- Recently, the Supreme Court gave the Centre and the states a notice to reply to a petition requesting that the Fundamental Duties are Enforceable by Law, including patriotism and national unity, by precise regulations.
- Article 51A (Part IVA) of the Constitution outlines Fundamental Duties, which are enforceable by Law, and work to protect the nation’s goals and support its development.
Which Fundamental Duties Are Enforceable by Law?
- The Russian Constitution served as an inspiration for the concept of Fundamental Duties, which are enforceable by Law. (erstwhile Soviet Union).
- On the advice of the Swaran Singh Committee, they were added to Part IV-A of the Constitution by the 42nd Constitutional Amendment Act of 1976 i.e., Fundamental Duties, which are enforceable by Law.
- One more Fundamental Duty which is enforceable by Law was introduced by the 86th Constitutional Amendment Act of 2002, bringing the total number of Fundamental duties which are enforceable by Law to 11.
- The Fundamental obligations are non-justiciable, just like the Directive Principles of State Policy.
List of Fundamental duties which are Enforceable by Law
The following are the Fundamental duties that are enforceable by Law:
- To uphold the Constitution, its principles, and institutions, as well as the National Anthem and Flag, is one of the Fundamental duties which are enforceable by Law.
- One of the Fundamental duties which are enforceable by Law is to uphold and adhere to the lofty principles that motivated the nation’s fight for freedom.
- To safeguard and defend India’s sovereignty, unity, and integrity is one of the Fundamental duties which are enforceable by Law.
- To protect the nation and provide national service when required is one of the Fundamental duties which are enforceable by Law.
- To value and preserve the rich heritage of the nation’s composite culture, including its forests, lakes, rivers, and wildlife;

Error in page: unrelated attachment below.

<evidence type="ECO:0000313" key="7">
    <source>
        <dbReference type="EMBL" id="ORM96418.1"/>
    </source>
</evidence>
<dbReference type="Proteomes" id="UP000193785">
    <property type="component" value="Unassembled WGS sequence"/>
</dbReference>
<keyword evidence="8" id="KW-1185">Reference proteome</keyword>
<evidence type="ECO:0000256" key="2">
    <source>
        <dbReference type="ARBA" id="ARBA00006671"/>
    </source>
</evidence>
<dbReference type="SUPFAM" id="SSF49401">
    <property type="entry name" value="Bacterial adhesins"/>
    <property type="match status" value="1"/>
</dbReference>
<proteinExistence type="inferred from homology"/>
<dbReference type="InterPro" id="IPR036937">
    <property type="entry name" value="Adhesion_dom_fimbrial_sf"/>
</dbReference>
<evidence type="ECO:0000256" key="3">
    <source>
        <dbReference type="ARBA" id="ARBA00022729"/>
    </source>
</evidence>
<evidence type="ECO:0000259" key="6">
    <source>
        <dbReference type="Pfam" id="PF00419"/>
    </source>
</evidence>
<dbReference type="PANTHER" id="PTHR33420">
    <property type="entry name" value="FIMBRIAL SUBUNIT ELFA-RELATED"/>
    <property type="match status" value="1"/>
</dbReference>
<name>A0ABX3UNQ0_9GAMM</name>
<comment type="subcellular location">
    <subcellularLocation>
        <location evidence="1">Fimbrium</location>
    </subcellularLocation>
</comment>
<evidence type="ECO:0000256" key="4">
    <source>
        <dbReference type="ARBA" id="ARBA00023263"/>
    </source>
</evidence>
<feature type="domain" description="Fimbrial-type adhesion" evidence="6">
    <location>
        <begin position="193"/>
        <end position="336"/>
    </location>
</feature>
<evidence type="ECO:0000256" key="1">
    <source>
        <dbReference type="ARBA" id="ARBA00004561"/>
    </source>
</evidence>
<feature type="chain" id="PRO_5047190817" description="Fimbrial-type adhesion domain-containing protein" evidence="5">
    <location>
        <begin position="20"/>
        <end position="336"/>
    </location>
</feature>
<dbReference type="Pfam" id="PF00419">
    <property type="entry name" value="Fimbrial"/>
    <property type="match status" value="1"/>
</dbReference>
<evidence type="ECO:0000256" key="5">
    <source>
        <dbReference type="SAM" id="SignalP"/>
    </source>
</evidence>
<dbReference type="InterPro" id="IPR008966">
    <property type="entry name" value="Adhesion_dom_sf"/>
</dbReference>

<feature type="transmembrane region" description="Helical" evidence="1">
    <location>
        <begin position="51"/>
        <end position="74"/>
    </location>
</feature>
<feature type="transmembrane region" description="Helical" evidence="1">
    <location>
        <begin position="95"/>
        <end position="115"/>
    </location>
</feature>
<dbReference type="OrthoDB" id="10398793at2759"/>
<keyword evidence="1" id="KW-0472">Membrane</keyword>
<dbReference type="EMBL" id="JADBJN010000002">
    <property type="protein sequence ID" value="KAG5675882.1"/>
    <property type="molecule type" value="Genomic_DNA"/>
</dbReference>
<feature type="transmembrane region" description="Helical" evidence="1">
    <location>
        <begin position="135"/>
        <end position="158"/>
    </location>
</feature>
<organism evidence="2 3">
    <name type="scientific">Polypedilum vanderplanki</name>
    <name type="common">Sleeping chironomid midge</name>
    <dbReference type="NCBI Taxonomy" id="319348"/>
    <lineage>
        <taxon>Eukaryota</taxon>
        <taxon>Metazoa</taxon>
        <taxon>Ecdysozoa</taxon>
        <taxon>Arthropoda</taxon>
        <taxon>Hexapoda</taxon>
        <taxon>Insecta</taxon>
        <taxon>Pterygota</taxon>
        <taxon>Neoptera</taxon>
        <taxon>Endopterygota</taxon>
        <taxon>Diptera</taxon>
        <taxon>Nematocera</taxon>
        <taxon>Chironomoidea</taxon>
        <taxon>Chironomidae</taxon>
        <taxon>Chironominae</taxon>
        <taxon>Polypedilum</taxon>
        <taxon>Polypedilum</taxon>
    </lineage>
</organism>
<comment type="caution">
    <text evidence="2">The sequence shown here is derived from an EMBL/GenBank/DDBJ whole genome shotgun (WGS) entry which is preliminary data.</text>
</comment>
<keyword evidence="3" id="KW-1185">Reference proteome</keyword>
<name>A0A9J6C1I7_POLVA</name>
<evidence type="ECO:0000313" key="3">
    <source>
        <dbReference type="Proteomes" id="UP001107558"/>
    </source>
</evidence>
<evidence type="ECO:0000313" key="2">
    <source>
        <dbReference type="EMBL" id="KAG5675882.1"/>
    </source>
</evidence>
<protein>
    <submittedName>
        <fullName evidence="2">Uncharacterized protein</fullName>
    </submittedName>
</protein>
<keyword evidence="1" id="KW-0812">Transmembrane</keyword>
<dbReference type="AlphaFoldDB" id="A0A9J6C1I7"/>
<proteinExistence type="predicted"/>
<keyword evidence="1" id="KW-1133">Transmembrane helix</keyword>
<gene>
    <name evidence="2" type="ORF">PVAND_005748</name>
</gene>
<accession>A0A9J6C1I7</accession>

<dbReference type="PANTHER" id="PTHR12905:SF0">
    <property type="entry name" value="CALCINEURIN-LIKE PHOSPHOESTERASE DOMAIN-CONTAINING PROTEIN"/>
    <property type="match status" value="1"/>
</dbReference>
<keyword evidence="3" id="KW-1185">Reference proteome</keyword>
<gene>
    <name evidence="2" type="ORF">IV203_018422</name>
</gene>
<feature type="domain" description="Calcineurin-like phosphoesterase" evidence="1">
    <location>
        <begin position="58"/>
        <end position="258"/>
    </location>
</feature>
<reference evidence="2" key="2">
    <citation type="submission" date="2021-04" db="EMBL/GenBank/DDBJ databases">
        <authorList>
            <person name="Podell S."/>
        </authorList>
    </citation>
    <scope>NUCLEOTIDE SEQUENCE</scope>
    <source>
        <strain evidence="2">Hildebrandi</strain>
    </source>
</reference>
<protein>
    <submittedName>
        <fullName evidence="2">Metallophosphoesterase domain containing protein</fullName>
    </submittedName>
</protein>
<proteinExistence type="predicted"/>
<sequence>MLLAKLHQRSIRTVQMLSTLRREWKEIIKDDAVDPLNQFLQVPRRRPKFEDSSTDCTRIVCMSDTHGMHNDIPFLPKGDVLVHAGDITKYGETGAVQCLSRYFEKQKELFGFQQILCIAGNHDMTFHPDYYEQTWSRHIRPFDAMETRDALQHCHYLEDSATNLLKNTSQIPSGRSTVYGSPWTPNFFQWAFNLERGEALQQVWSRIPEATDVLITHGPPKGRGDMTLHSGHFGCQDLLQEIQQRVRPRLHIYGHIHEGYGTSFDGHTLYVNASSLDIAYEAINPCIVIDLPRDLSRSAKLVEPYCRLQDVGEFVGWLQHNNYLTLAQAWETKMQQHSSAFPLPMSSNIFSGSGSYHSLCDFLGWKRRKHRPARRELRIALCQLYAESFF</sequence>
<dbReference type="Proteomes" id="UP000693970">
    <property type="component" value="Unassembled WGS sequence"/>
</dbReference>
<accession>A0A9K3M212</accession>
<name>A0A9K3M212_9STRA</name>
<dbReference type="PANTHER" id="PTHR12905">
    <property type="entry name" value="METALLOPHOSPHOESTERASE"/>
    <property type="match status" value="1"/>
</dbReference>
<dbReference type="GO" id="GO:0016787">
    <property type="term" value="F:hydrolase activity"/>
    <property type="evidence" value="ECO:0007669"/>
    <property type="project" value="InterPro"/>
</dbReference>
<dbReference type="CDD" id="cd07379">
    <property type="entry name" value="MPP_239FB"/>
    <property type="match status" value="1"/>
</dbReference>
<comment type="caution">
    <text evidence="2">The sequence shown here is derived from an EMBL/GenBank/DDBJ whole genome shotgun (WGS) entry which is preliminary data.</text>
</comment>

- To protect and improve the natural environment, including its forests, lakes, rivers, and wildlife;
- To promote harmony and the spirit of common brotherhood among all Indians transcending religious, linguistic, regional, and sectional diversities;
- To cultivate a scientific mindset, humanism, and the spirit of reform,
- Protecting public property and abstaining from violence are Fundamental duties that are enforceable by Law.
- To pursue excellence in all areas of personal and societal endeavor so that the country continually climbs to new heights of endeavor and accomplishment, and
- To provide his kid or ward between the ages of six and fourteen the opportunity to pursue an education (added by the 86th Constitutional Amendment Act, 2002) is also a Fundamental duty that is enforceable by Law.
These are the Fundamental duties that are enforceable by Law.
What Matters Are Fundamental Duties which are enforceable by Law?
- Rights and obligations are related to each other.
- The Fundamental duties, which are enforceable by Law, are meant to serve as a constant reminder to every citizen that while the Constitution specifically grants them certain fundamental rights, it also requires citizens to observe basic norms of democratic behavior and conduct.
- These serve as a warning to the people against anti-social activities that disrespect the nation, like burning the flag, destroying public property, or disturbing public peace.